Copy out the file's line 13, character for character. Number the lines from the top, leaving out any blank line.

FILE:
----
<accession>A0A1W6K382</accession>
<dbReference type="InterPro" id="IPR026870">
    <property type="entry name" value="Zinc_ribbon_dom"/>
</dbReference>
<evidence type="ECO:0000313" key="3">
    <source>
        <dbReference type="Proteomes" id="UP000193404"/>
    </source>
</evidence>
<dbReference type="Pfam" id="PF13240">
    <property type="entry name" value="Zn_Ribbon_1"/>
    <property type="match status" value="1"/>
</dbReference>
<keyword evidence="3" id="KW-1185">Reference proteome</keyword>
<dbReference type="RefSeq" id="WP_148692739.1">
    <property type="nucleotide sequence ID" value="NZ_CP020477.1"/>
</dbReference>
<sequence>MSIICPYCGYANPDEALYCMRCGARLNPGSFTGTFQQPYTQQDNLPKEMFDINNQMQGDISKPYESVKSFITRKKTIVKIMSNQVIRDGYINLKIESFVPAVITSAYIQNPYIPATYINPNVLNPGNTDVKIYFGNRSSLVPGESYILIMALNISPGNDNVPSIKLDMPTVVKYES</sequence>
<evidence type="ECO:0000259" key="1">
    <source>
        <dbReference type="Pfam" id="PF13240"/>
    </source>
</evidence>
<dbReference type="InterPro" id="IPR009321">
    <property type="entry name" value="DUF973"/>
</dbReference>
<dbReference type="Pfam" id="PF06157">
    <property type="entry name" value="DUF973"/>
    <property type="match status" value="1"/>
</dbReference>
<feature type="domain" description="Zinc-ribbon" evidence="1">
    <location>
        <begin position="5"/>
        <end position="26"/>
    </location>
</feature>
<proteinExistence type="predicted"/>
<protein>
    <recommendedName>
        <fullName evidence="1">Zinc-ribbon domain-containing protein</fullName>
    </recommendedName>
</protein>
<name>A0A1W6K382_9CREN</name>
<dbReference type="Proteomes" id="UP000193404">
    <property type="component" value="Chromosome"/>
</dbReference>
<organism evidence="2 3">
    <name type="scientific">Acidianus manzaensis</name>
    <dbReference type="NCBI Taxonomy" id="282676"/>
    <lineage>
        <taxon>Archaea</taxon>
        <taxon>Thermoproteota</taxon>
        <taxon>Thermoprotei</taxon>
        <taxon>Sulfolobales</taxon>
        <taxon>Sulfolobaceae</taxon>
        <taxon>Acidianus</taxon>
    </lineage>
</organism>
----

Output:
</dbReference>